May 19, 2020
"Stop wishing for bad luck and knocking on wood"
The Dear Abby Game
When I worked at WMJI there was a game that some of the staff would play now and then at lunch.
Someone would pick up the newspaper in the break room and turn to Dear Abby's advice column and start to read one of the letters.
"Dear Abby", they would read, "My husband likes to"... and then the reader would pause and allow the rest of us to guess what it was that the husband likes to do. After a few suggestions, the reader would continue, "Well, last night he forgot"... and then they would pause again and let us fill in our guesses.
At last the problem would have been laid out and the letter would be signed "Mixed up in Minnetonka" or something like that. Our reader would continue the game with Dear Abby's reply. "Dear Mixed up, Your husband is just" and then a pause while we suggested advice from Abby.
One of my favorite letters that Abby would get (or it could have been her sister Ann Landers) was something like this. It's not that I remember this particular letter but it was a recurring theme of letters they each received over the years.
Dear Abby, it would begin, I'm forty-five years old and my kids are grown and I've always wanted to go to college. I figure that with some of the hours I've earned already, I can go at night after I'm done working for the day and finish in about five years. But I'll be fifty in five years. What do you think? Signed Degree-less in Des Moines.
The details were different. It need not be a woman. They need not be forty-five. The reason for delaying college need not have been children. In fact, it might not be college. It might be learning an instrument, saving up for a trip, anything they've always wanted to do.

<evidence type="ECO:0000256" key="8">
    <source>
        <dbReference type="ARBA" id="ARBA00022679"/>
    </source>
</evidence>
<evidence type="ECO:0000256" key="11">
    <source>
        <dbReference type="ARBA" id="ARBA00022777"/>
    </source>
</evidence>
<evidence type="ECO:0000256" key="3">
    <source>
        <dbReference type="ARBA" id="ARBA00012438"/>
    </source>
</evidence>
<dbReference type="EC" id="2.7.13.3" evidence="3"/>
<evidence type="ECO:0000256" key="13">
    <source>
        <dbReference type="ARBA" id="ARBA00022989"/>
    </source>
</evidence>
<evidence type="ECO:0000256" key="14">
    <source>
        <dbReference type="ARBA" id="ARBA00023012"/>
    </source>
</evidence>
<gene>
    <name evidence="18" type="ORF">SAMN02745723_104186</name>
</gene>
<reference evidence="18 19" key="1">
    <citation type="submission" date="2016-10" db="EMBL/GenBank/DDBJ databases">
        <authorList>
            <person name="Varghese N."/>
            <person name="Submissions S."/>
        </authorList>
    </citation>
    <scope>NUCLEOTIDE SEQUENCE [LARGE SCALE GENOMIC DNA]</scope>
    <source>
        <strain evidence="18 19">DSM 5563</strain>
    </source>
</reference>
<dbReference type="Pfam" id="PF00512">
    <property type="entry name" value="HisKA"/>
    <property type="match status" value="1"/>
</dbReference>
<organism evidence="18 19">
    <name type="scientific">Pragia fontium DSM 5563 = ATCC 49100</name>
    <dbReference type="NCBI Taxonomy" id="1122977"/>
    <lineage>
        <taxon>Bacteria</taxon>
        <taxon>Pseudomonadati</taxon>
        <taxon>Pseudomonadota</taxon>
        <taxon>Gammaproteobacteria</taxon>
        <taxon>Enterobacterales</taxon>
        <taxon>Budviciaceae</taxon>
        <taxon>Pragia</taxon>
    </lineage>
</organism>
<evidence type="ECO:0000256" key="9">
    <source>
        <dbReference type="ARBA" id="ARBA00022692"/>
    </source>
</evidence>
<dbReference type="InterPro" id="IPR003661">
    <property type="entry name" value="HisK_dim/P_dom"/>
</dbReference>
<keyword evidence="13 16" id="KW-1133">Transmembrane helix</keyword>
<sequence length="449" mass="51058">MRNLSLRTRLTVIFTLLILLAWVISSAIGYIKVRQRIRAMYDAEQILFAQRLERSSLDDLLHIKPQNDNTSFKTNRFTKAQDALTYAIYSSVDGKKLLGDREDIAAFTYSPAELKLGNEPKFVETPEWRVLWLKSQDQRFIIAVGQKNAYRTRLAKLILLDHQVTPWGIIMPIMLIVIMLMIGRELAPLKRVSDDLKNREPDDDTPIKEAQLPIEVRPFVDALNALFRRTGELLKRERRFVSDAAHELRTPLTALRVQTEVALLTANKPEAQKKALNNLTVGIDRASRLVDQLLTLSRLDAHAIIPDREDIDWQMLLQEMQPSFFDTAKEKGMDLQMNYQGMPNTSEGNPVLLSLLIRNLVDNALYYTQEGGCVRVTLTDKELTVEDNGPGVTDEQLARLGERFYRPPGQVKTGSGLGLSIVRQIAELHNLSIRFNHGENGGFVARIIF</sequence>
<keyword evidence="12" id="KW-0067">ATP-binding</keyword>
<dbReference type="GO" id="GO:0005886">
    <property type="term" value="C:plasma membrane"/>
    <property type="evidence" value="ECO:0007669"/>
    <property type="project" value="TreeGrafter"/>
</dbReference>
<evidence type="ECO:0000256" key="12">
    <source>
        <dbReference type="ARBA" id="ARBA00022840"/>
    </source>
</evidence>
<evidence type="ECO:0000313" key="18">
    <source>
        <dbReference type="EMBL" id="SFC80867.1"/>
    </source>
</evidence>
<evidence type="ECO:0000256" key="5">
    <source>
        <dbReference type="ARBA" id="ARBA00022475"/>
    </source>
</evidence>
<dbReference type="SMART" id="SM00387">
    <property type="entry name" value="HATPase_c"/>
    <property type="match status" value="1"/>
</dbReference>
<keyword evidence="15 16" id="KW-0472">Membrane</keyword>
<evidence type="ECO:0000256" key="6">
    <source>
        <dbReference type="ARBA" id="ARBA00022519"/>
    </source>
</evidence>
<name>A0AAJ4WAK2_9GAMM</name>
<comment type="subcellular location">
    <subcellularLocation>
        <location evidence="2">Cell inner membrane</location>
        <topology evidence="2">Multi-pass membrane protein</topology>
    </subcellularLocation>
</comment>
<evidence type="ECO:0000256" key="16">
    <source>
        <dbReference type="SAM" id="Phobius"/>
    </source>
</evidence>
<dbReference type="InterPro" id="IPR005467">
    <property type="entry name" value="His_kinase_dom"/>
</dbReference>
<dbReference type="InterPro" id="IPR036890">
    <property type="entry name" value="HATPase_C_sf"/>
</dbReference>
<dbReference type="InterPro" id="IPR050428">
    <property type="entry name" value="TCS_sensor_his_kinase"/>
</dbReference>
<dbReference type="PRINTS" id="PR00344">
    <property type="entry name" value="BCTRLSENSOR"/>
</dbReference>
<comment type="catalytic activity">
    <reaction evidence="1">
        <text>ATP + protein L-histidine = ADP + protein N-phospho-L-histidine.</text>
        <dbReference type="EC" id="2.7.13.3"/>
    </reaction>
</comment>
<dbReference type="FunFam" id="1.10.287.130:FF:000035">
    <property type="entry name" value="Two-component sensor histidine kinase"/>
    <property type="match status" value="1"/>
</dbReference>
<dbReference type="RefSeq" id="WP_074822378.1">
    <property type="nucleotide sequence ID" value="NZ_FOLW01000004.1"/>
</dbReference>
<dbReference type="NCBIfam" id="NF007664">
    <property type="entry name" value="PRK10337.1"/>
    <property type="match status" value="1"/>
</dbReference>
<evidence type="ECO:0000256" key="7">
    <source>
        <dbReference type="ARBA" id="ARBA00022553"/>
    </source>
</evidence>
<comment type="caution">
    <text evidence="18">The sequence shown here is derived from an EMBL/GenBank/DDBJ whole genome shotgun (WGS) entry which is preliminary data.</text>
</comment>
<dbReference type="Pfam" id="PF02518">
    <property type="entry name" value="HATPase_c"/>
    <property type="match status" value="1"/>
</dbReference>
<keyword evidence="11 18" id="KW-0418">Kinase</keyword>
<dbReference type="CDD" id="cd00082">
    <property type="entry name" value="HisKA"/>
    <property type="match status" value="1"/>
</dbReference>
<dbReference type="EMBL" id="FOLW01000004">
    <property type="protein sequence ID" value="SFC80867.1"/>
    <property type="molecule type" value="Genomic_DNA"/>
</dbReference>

Abby's advice was always the same.
Dear Degree-less, In five years you will be fifty whether you go back to school or not.
Degree-less and many of the others weren't writing to Dear Abby for advice. Some were writing to see if they could get a made up situation in the paper, but others - like Degree-less - were writing for permission not advice.
And Dear Abby was saying, you're going to be fifty anyway. What do you want to be when you wake up in five years and what does it take to get there.
Think of things you may not be doing because you lack the permission. I'm not talking about risky or unhealthy things. Got one? Now grant yourself permission to do so.
Popeye and John Prine
Popeye's famous saying (Popeye the cartoon sailor not Popeye the Chicken chain) was "I yam what I yam."
We got to know who we yam.
The great and sadly late John Prine wrote a song called "Dear Abby" where he sang letter after letter to Dear Abby and have her answer.
In our case it would be...
Degree-less, Degree-less, "you have no complaint.
You are what you are and you ain't what you ain't.
So listen up buster and listen up good
Stop wishing for bad luck and knocking on wood."
Link to the Podcast episode from May 19, 2023.
The weather's been nice enough that Annabelle and I have moved out to work in the backyard. She's listening while I explain the State Monad to her.
NSFW but very funny
Sandy Batchelor has posted this walk through video of his London apartment that is for rent. He posts that he's basically being forced out of the flat but has been asked to make this video.
The language is not safe for work but it made me laugh on a day when I needed a laugh.
The other night Maggie started sending me links to Disco songs.
I don't know why.
I looked up the Apple Music Disco playlist - I don't consider a lot of these songs Disco (EWF - September? No.) But it was a lot of fun to listen.
Anyway, here's her link to Maxine Nightingale Right back to where we started from.
Here's another pandemic performance piece. A Call to Unite - Alvin Ailey's 'Revelations'.
Other people's stuff
I've been experimenting with cartoons in my Functional Programming Kickstart book.
I can't draw at all - but I've always wanted to learn how.
Signed Clumsy in Cleveland
And then a friend steered me to Brad Colbow's classes for ProCreate. Really, he sent me there to watch Brad's style which is very effective for video teaching - but while I was there Brad said things like "if you can draw a stick figure you can learn to draw" so I thought - why not.
I'm midway through my second class and still have barely any discernible talent but I'm thinking of replacing my cartoons I've created from dragging shapes around to hand-drawn ones.